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American culture and the Nacirema dynamic

The Nacirema are a sect of people living in America who have developed a culture that reflects a sadomasochistic oriented society. The general populous in this culture represents masochists; inflicting extreme ritualized body tortures to ‘purify’ and heal their bodies. They seek out the methodology for the various tortures from ‘specialists’. Specialists not only provide witch doctor like services, giving potion recipes and charm use instructions, they also provide tortures to extreme cases in the lati pso temple in exchange for rich gifts.

The fundamental belief underlying the whole system appears to be that the human body is ugly and that its natural tendency is to debility and disease. Incarcerated in such a body, man’s only hope is to avert these characteristics through the use of the powerful influences of ritual and ceremony (Miner, 1956). The case of the Nacirema exchange is an extreme example, but is not such a stretch to fathom its development based on the tendencies for dominant and submissive behavior structures in American society as a whole.

It is commonplace in relationships of even some of my closest friends to continually find someone who treats them badly. They may say they don’t want to be with someone like that and yet they continually end up in a dominant – submissive relationship. In these cases it often seems that the dominant person also gets off on being abusive (physically or emotionally) to the other person. If you have ever spent time talking with anyone who has been incarcerated. Our prison system has become a model for sadomasochistic behavior and it often spills over into our streets through treatment of citizens by law enforcement.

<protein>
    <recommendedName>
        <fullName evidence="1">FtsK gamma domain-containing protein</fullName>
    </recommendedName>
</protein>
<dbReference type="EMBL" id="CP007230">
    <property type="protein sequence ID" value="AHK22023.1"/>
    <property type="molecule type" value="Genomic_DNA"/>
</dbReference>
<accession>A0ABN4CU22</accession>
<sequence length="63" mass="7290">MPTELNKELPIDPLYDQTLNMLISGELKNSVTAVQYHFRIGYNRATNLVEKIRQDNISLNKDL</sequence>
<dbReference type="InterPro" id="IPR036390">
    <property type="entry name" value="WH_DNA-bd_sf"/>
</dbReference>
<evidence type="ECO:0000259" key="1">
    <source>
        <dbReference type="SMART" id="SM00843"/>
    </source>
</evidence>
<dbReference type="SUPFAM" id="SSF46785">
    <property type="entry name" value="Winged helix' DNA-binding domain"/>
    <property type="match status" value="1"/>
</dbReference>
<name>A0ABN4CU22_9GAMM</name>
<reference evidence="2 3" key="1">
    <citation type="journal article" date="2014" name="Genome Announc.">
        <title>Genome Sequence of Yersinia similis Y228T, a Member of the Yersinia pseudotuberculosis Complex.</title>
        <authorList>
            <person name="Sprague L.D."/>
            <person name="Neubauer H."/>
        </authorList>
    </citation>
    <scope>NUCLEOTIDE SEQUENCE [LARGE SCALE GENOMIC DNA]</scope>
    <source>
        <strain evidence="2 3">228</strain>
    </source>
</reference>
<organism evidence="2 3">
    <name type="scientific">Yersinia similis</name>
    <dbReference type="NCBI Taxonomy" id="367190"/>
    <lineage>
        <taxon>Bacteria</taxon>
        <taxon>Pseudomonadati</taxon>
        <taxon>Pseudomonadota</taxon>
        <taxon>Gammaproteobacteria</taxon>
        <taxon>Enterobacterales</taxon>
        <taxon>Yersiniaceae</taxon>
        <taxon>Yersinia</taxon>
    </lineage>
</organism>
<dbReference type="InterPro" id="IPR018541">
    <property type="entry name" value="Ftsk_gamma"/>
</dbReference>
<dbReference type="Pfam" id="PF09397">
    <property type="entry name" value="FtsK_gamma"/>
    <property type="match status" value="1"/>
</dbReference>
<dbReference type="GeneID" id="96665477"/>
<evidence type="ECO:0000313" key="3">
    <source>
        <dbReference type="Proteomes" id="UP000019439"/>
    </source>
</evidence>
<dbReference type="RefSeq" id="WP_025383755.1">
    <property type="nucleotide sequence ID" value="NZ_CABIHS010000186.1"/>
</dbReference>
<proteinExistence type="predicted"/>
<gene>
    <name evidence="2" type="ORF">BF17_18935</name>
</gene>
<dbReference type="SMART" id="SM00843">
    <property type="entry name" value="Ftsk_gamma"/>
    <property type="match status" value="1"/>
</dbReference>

Even prisoners who get out of the system tend to end up right back in it or end up in a social situation such as a gang where the same dynamic exists. The interesting question is who really has the power ,the person in the position of pain or the one of pleasure. By allowing themselves to be treated in a degrading manner when they have complete control not to be that the power really lies in the hands of masochists and that they cultivate sadists for their purpose. Miner creates an accurate depiction of this dynamic in his discussions about the Nacirema.

Individuals are not forced to endure such torture as they might be if the power lied in the hands of the sadist. Most ritualistic tortures take place in the home in private. “While each family has at least one such shrine, the rituals associated with it are not family ceremonies, but are private and secret. ” (Miner, 1956). Miner reinforces this idea when he describes how individuals who are particularly sick will seek out treatment in the temple, treatment that comes at a high cost in terms of gifts and potentially their life.

He states, “sick adults are not only willing, but eager to undergo the protracted ritual purification, if they can afford to do so. ” (Miner, 1956). Based on his descriptions and what is known about other sects in American society it follows that masochists cultivate sadists and that with such a prevalent dynamic on a smaller scale in our culture it is not such a far stretch of the imagination to see its extreme cultivation as in the Nacirema tradition. References Miner, Horace. (1956). Body Ritual among the Nacirema. American Anthropologist, 58:3. 503-507 Retrieved April 6, 2009, from http://www. jstor. org/stable/665280

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